Frequently Asked Questions
When’s the next application deadline?
Applications and a finalized Case List are due by October 31 for the following year’s examination.
What fees are associated with the examination?
There is an application fee of $975 and an examination fee of $1350.
How does the Part II Oral Examination work?
• Four sessions of 25 minutes each with five-minute breaks between.
• In each of the four sessions the Candidate is examined by two Examiners.
• In each of the four sessions the Candidate will be examined on a maximum of 3 of their 12 cases.
• There are also required Briefing and Debriefing sessions before and after the ABOS Oral Examination. These each last approximately 45 minutes.
What are the requirements for the 2019 Part II examination?
• A Candidate must have passed the ABOS Part I Examination within five years of taking the ABOS Part II Examination. Time spent in fellowship education after passing Part I will not count as a part of the five-year time limit.
• Possess a full and unrestricted license to practice in the United States or Canada or be engaged in full-time practice with the Federal Government.
• Have started practice and been granted hospital admitting and surgical privileges on or before November 1st, 20 months prior to the examination.
• Be continuously and actively engaged in the practice of operative orthopaedic surgery, other than as a resident or fellow, in one location for at least 20 full calendar months prior to the Part II examination.
How many cases do I collect?
The candidate is to collect all consecutive operative cases, including same-day-surgery, for which the Candidate was the primary operating surgeon for six consecutive months beginning April 1 of the year prior to the examination.
How do the Oral Examiners rate candidates at the examination?
ABOS Oral Examiners use the Scoring Rubric to judge each case in six areas.. Each Examiner also judges the Candidate in three global areas as listed on the scoring rubric.
What does the Board consider a “case”?
For purposes of the ABOS Oral Examination, the primary surgeon is the responsible surgeon for the key and critical portions of the procedure. It is recognized that certain complex, multidisciplinary procedures lend themselves to multiple different procedures on different regions of the body. Under these circumstances, there may be more than one primary surgeon participating during an operation.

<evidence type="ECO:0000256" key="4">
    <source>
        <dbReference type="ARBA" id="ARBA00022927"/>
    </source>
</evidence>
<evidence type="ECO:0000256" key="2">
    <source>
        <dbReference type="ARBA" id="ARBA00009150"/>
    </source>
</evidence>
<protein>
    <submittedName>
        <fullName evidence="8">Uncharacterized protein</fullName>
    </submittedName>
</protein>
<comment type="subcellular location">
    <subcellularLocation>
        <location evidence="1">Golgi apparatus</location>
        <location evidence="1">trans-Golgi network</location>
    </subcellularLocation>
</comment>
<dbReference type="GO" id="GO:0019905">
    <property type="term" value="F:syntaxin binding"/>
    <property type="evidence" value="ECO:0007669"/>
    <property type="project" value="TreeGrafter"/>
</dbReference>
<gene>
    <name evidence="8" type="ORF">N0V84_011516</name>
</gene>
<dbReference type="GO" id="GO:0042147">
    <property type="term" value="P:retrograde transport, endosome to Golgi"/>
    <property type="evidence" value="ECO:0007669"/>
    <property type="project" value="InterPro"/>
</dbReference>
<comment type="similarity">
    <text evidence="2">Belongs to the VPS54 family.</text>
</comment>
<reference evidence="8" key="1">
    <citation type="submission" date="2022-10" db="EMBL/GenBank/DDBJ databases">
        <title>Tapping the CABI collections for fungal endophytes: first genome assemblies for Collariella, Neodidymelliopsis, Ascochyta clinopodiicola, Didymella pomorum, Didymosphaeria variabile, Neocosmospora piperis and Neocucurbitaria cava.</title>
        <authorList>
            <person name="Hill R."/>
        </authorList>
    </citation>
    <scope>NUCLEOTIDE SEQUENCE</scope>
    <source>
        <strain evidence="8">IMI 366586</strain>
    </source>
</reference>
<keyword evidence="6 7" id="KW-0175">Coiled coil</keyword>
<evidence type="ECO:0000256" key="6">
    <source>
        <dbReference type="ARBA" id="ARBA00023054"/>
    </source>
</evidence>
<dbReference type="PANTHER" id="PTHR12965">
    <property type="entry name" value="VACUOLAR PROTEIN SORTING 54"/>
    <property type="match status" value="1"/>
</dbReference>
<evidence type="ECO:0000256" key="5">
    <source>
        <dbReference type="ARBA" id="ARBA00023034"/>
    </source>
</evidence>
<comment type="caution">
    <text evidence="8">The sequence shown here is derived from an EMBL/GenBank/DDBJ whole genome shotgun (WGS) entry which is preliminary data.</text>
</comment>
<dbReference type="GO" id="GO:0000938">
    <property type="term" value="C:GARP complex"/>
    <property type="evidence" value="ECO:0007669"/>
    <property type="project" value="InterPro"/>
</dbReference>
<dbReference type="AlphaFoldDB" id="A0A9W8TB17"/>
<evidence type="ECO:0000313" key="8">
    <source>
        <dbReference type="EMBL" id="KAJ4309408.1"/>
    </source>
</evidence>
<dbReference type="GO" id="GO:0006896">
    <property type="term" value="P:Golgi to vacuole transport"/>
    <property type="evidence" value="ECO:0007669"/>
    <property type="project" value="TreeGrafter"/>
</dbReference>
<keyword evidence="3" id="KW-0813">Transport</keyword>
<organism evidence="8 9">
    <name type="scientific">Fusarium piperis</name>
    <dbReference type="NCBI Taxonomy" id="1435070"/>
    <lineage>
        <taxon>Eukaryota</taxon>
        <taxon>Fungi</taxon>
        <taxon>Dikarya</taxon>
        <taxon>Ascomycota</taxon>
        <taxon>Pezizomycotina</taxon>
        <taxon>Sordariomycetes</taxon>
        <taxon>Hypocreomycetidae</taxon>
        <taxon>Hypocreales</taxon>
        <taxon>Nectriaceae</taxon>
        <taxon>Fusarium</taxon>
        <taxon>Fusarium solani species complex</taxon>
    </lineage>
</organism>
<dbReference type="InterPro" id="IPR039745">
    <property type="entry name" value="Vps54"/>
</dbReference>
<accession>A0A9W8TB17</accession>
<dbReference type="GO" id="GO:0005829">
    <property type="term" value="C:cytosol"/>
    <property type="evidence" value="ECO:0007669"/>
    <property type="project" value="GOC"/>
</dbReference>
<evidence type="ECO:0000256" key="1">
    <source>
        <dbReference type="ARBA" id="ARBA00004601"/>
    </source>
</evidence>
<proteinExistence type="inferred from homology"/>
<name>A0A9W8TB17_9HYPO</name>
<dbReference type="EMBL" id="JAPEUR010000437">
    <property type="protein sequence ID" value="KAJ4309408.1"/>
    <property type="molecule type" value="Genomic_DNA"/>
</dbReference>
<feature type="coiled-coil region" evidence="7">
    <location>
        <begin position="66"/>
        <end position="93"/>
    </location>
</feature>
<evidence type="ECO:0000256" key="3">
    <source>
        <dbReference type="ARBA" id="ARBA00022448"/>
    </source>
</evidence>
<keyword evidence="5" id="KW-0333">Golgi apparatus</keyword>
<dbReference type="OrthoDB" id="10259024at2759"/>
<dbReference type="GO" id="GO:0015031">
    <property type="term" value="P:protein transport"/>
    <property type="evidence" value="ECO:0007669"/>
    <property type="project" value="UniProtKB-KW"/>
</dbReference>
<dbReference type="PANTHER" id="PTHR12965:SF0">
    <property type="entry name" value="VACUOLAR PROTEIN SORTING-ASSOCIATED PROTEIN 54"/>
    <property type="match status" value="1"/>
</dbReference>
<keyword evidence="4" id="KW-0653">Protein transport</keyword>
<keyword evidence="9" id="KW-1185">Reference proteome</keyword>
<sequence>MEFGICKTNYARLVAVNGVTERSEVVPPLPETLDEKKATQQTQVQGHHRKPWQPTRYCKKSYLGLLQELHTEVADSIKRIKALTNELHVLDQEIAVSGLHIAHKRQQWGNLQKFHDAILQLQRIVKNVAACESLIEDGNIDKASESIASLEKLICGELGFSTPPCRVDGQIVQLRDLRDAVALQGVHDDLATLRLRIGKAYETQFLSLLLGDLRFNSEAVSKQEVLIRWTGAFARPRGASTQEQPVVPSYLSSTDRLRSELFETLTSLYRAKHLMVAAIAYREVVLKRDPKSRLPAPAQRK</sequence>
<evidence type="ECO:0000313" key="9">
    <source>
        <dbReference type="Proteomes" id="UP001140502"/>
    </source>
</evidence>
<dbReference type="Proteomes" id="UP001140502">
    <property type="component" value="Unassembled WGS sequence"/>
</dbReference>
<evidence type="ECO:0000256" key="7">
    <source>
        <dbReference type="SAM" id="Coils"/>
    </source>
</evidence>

How much time can I miss during my collection period before I have to back date my Case List?
If the Candidate is away from their practice for 14 or more consecutive days during the case collection period for any reason, the starting point for the collection period must be backed up from April 1 to March 1. If the candidate is not engaged in active surgical practice for more than 30 consecutive days during the collection period, please contact the ABOS office.
What if I move or change my practice during the 20 months?
If a Part II Candidate changes practice location or association or acquires new hospital staff privileges or affiliations within the immediate twenty (20) month period before the examination, new information will be required to be submitted by the applicant, and there is a chance the Credentials Committee will defer that individual for one year in order to obtain more information about the Candidate’s practice situation and to let that situation stabilize.
How many times can I take Part II before I must retake Part I?
The candidate has five years to take and pass the ABOS Part II Oral Examination, excluding fellowship, before he or she must retake and pass the ABOS Part I Examination.
What is the Patient Reported Outcome component of the ABOS Part II Examination?
Patient Reported Outcomes (PROs) are outcome measures that are directly reported by the patient to help better understand a treatment's efficacy. PROs have been used at many facilities to assist surgeons in evaluating their practices. The ABOS has begun using PROs to assist in the Certification and Recertification processes. Collecting PROs will also contribute to a surgeon’s continual practice improvement. The requirements have changed slightly depending on the year you are taking the examination. For more information, visit this page.
How can I prepare for the examination?
The ABOS has several videos that can help you prepare.